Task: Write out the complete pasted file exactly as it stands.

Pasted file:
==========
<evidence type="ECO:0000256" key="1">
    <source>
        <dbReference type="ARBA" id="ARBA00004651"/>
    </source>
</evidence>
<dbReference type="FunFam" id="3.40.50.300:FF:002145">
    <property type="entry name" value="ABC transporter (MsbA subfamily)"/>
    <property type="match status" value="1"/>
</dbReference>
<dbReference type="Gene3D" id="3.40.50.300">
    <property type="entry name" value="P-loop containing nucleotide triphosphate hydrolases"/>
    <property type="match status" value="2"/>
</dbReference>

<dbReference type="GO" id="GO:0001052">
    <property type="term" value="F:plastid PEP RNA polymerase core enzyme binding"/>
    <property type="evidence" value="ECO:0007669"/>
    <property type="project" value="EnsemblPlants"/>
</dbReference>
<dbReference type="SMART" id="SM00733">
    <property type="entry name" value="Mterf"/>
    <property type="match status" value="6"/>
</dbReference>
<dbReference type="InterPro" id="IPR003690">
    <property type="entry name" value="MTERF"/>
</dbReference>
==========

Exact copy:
<evidence type="ECO:0000256" key="1">
    <source>
        <dbReference type="ARBA" id="ARBA00004651"/>
    </source>
</evidence>
<dbReference type="FunFam" id="3.40.50.300:FF:002145">
    <property type="entry name" value="ABC transporter (MsbA subfamily)"/>
    <property type="match status" value="1"/>
</dbReference>
<dbReference type="Gene3D" id="3.40.50.300">
    <property type="entry name" value="P-loop containing nucleotide triphosphate hydrolases"/>
    <property type="match status" value="2"/>
</dbReference>

<dbReference type="GO" id="GO:0001052">
    <property type="term" value="F:plastid PEP RNA polymerase core enzyme binding"/>
    <property type="evidence" value="ECO:0007669"/>
    <property type="project" value="EnsemblPlants"/>
</dbReference>
<dbReference type="SMART" id="SM00733">
    <property type="entry name" value="Mterf"/>
    <property type="match status" value="6"/>
</dbReference>
<dbReference type="InterPro" id="IPR003690">
    <property type="entry name" value="MTERF"/>
</dbReference>